TAMPA — Gov. Rick Scott's election-season push against the veterans hospital system continued Friday as he appeared with two Republican congressmen to announce that a hearing on patient safety at the facilities will be held in Tampa.
Although he has no authority over the federal system of hospitals for veterans, Scott has spent the last month hammering the U.S. Department of Veterans Affairs after it reported five deaths due to delays in cancer diagnosis and treatment at its facilities in the region that includes Florida, Puerto Rico and part of Georgia. None occurred in the Tampa Bay area.
He has held news conferences outside VA grounds and dispatched state inspectors to the facilities, which are under federal, not state, jurisdiction.
Though Scott is seeking re-election to the governor's mansion, the VA campaign is not his only federal target. He has been campaigning against President Barack Obama for months, hitting him on issues ranging from Obamacare to Medicare to Venezuela.
On Friday, he was joined at an American Legion post by Florida Republican congressmen Jeff Miller and David Jolly. Scott is the reason, Miller said, that the House Committee on Veterans Affairs will hold a field hearing in Tampa later this year.
"Governor, I can't say thank you enough for bringing attention to an issue that is unfortunately not just specific to the state of Florida," Miller said.
Scott said there has been a lack of transparency about potential threats to patients. "The problem is, we're not getting any information about what's going on," he said.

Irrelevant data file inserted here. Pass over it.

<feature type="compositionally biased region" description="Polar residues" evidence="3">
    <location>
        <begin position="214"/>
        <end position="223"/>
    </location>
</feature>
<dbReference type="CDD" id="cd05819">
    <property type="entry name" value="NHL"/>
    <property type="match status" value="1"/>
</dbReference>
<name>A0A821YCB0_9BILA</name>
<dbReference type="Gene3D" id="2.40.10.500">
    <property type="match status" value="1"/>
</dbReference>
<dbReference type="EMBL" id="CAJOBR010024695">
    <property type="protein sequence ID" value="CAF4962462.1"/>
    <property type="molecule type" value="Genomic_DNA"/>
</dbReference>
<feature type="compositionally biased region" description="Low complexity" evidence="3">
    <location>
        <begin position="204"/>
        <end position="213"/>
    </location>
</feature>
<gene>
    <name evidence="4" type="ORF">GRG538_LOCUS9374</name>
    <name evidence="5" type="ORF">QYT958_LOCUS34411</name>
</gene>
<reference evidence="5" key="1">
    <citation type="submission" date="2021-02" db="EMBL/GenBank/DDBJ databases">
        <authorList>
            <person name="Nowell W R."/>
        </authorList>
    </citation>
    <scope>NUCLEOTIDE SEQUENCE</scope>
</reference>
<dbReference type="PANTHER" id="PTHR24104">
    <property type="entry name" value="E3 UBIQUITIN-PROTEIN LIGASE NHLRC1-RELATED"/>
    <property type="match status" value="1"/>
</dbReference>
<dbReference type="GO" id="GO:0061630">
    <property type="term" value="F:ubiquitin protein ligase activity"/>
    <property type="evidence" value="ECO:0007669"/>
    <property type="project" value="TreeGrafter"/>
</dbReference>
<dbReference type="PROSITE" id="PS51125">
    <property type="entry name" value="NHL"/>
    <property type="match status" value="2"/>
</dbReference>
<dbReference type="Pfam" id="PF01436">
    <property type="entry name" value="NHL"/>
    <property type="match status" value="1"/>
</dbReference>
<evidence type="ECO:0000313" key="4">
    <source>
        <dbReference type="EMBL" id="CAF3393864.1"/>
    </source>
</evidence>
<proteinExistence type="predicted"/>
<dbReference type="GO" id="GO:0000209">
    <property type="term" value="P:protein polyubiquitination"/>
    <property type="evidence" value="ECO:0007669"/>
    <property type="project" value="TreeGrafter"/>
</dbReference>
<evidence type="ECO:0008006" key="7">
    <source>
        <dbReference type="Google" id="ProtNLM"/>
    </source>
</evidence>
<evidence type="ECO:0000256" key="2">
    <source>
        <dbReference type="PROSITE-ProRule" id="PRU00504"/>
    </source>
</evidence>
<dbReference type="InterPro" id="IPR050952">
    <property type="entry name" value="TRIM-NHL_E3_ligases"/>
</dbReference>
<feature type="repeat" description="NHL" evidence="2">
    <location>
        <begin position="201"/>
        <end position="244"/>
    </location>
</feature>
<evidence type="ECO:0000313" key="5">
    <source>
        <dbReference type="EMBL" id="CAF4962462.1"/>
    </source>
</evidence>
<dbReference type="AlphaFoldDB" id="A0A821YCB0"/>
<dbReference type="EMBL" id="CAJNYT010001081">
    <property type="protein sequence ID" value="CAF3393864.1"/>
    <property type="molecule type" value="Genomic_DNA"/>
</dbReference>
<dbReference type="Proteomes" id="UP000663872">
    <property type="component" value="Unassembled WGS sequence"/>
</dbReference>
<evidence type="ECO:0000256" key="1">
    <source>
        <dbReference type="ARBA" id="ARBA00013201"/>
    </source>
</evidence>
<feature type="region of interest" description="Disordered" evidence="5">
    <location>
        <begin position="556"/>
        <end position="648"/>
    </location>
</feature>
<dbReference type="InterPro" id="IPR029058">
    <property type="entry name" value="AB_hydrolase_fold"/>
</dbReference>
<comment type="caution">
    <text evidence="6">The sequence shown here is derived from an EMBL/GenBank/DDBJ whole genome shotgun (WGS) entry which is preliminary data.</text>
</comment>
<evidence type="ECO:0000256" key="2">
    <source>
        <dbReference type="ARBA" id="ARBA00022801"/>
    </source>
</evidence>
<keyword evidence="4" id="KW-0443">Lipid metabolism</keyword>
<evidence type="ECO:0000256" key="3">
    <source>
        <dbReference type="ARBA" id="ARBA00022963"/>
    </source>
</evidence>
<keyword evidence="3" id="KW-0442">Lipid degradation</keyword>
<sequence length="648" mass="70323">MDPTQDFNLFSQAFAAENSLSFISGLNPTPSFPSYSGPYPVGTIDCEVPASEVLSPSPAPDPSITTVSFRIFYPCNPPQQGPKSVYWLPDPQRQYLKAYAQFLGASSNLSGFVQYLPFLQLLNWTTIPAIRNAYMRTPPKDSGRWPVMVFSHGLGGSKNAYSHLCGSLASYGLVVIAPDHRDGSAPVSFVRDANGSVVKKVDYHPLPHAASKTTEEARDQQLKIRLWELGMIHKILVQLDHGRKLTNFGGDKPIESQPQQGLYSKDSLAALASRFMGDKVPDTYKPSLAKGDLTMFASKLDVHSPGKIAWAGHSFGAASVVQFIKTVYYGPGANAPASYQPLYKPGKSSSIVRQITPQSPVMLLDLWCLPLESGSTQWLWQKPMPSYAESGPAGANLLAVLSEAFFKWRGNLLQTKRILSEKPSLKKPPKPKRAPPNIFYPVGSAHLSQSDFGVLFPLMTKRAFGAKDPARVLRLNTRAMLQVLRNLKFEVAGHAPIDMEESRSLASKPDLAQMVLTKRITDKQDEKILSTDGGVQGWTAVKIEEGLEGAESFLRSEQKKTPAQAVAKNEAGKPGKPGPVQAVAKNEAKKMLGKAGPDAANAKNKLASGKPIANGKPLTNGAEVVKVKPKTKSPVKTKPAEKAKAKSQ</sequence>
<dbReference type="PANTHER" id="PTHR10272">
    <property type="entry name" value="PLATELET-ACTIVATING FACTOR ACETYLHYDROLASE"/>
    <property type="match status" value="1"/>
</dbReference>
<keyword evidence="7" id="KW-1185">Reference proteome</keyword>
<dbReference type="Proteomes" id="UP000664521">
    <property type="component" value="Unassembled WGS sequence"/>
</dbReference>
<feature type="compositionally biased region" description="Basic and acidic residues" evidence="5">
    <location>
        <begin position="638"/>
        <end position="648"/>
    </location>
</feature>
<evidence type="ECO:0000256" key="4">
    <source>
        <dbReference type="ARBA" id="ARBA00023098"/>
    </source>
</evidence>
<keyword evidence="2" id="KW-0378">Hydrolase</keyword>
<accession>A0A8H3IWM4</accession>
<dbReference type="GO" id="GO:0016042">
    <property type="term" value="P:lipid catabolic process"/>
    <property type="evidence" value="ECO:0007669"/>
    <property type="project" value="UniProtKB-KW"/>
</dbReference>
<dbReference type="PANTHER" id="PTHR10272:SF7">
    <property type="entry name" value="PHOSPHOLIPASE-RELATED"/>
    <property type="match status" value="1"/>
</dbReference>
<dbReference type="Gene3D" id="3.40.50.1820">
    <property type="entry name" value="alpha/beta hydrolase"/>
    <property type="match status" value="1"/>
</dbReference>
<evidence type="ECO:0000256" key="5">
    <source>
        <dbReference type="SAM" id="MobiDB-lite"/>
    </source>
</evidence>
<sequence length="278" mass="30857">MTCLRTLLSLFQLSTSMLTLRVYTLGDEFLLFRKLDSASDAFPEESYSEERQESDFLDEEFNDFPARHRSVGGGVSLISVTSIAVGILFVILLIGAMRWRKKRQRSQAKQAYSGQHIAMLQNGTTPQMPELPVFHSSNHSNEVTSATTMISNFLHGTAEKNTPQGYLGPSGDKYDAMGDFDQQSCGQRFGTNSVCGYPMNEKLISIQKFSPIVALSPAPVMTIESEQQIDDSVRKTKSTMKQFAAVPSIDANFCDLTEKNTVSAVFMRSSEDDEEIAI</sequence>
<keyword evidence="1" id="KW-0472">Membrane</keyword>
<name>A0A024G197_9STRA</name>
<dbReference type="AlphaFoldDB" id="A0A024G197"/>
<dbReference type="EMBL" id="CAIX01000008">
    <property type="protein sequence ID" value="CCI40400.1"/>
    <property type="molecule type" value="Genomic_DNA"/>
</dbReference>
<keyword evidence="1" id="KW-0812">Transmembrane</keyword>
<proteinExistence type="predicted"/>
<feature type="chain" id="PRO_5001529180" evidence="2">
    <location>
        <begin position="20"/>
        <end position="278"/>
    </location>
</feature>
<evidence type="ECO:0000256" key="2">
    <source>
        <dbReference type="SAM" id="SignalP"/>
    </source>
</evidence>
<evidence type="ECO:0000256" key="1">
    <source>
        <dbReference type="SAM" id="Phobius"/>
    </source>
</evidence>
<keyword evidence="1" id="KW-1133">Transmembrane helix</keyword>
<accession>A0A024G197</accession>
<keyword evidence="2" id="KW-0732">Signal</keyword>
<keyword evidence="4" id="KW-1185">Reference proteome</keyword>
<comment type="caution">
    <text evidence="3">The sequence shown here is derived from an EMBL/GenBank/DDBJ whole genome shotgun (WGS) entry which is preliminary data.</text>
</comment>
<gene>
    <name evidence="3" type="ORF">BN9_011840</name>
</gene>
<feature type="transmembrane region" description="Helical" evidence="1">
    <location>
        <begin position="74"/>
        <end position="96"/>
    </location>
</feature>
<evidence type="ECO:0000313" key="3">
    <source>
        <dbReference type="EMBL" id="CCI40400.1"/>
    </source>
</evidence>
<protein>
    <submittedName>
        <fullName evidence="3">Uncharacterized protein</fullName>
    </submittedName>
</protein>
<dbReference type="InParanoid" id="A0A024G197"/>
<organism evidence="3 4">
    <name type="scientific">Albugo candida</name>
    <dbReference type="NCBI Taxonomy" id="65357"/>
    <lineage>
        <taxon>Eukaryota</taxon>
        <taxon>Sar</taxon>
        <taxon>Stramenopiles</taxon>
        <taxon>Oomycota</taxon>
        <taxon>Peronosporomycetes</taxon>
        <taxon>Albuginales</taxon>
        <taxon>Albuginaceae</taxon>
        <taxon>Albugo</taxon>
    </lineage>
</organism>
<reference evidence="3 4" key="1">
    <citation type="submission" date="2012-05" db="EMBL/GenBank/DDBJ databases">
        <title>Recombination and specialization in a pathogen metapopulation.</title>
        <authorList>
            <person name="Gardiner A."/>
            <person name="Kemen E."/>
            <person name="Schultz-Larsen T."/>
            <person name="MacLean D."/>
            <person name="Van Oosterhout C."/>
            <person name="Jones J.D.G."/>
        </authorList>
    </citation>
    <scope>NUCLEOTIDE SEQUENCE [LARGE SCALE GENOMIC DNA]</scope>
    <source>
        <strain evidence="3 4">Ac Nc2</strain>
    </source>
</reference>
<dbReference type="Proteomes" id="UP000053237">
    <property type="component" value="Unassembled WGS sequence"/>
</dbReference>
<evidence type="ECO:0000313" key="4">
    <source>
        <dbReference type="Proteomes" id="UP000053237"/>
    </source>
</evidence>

Though the VA has long faced problems with delays, it has also won kudos for making strides in the quality of the care it provides. Even Scott wouldn't say that veterans should stop using the facilities over the latest questions. "They should be going to the VA but when they walk in they should ask, 'What's happened here?' " he said.
He repeated his requests that the VA allow inspectors from Florida's Agency for Health Care Administration to examine VA facilities.
But the Florida agency has recently made it harder for consumers to get information about hospitals around the state that it does have the authority to inspect.
In November, the agency removed from its website inspection reports detailing violations. Consumers who in the past could simply go online to check out a hospital must now make a public records request for those reports, a potentially cumbersome and time-consuming process.
The "statement of deficiencies" reports show problems discovered by state inspectors during routine visits and investigations prompted by complaints. They can include issues such as sanitary conditions and physicians working without proper credentials. They also can include potentially deadly medication errors.
State officials blame a federal law aimed at protecting patient privacy for the reports' removal.
"Based upon federal guidance and clarification of (legal) requirements … the agency is reviewing its data release and redaction procedures," said agency spokeswoman Shelisha Coleman.
But the federal government lets states decide whether to post inspection reports online, a spokesman for the U.S. Centers for Medicare & Medicaid said.
Scott said Friday he didn't know the reports had been removed and promised he would look into it.
"I believe in transparency," he said.
Jodie Tillman can be reached at firstname.lastname@example.org or (813) 226-3374.